PATERSON, NJ  – Efforts by Paterson Public Schools to increase the percentage of students reading at or above grade level are paying off, according to school officials, as well as education advocates.

“We’re feeling pretty good about first year implementation,” Assistant Superintendent Eric Crespo, who according to a statement, presented the data at a board retreat on Monday evening. “That’s not to say that our work is done in improving elementary students’ reading ability, but the data indicates that our efforts are moving in the right direction.”

The 2018-2019 school year was the inaugural year of the district using McGraw-Hill’s Wonders K-5 reading program. The program helped the district provide a more rigorous reading education. New unit assessments were created that included longer texts that were of a higher reading level in order to be aligned with the program.

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At six percent students in first and fifth grade saw the largest increase in reading levels while third grade students came in with a five percent increase. The number of second grade students reading at or above grade level dropped slightly while kindergarten and fourth grade went up by one percent.

Crediting the district’s use of a more rigorous reading program Superintendent Eileen Shafer clarified that the District’s efforts in this area are far from over. “Clearly, there’s a lot we need to do in order to make (further increases) happen,” Shafer said. “But this data is encouraging and we will continue our efforts in providing rigorous reading education in the classroom, and fostering a love of reading in our students with the help of our community partners.”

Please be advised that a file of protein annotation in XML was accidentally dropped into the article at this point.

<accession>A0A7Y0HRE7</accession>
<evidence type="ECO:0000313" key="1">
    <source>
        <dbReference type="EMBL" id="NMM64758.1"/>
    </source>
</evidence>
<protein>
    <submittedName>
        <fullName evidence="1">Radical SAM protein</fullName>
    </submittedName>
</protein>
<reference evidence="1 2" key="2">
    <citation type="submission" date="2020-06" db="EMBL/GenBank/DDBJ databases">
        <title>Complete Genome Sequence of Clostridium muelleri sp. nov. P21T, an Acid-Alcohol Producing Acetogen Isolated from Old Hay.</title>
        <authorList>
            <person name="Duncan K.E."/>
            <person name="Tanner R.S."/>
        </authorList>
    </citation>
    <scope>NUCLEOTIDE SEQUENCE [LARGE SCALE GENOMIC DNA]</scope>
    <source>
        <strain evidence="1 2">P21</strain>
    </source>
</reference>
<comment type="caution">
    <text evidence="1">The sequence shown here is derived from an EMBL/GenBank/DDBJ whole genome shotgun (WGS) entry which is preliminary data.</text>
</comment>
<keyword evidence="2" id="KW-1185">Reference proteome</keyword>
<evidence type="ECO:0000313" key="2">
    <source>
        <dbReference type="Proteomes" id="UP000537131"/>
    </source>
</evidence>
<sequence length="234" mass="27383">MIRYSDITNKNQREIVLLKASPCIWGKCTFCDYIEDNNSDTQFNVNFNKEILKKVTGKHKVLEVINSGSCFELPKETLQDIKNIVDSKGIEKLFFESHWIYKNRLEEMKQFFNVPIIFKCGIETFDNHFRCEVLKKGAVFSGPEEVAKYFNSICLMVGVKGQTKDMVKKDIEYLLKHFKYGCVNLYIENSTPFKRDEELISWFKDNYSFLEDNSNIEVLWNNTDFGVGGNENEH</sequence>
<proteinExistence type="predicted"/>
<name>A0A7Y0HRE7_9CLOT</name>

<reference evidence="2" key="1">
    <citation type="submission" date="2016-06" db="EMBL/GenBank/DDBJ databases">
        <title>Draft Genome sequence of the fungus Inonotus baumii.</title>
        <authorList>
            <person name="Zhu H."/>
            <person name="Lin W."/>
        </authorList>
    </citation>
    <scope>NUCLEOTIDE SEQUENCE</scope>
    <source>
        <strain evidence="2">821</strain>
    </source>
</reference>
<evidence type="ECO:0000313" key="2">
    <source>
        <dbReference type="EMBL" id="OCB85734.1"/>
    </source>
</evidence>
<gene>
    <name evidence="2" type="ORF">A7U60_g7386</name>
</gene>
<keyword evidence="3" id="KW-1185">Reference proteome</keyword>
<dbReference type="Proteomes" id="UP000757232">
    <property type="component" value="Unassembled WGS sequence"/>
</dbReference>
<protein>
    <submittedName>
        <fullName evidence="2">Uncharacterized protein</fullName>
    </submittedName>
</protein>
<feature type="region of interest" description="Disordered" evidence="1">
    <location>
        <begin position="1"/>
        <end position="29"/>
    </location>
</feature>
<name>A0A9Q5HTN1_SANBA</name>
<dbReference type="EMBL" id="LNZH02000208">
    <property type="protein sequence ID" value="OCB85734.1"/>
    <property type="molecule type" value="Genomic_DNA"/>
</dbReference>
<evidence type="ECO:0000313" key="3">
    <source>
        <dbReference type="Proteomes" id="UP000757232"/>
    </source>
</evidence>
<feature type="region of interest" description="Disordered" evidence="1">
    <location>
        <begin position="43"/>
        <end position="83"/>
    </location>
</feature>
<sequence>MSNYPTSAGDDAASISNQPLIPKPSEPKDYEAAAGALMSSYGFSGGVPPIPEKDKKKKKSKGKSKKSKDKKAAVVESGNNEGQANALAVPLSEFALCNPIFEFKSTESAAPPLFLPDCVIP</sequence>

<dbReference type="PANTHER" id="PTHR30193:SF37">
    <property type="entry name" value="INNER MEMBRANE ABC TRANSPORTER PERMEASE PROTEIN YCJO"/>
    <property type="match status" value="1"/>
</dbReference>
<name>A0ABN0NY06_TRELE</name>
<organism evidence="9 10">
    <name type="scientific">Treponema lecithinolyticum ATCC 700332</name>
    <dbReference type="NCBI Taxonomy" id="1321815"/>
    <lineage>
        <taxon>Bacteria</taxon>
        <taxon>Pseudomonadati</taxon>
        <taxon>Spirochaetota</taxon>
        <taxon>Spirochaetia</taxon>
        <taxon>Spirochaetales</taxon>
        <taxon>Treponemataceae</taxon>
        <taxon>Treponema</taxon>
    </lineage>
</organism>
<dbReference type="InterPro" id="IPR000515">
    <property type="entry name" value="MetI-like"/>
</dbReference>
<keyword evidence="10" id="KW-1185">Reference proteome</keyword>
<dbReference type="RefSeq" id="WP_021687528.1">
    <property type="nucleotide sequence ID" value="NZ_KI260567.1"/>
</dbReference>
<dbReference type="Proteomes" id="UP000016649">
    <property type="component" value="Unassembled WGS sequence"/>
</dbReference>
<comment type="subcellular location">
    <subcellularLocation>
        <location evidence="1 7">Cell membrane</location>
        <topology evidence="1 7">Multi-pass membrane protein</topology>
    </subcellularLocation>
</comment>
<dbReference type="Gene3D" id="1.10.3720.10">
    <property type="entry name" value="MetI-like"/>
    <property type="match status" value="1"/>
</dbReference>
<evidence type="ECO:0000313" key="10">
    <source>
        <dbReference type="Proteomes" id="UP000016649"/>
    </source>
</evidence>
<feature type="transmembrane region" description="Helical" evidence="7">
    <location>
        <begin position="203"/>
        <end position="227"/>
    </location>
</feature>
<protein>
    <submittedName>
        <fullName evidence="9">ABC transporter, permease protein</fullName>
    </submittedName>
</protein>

Also celebrating the announcement was Rosie Grant, Executive Director of the Paterson Education Fund, the not-for-profit organization whose mission is to stimulate community action for change so that local public school students can achieve the highest possible standards.

In an email to TAPinto Paterson Grant pointed to the collaborative effort that has brought together a number of community partners under the umbrella of “Paterson Reads.” Included in the efforts to improve reading scores, Grant said, have been initiatives to reduce chronic absenteeism, amend the District’s suspension policy, and implement breakfast after the bell in schools across the city. 

As the 2018/2019 academic year drew to a close the Paterson Education Fund joined Shafer and other district officials to celebrate 2,165 district students who participated in the organization’s “50 Book Club,” membership in which included a requirement to read 50 or more books during the school year.

“One specific goal of the collaborative last year was to see an increase of five percentage points in third grade reading scores,” Grant said. “Goal met!” 

Like Shafer and other District leaders Grant is not ready to settle for the most recent numbers. 

“One longer term goal is that Paterson’s third grade proficiency will match or exceed the statewide data,” Grant shared. “This gives us hope.”


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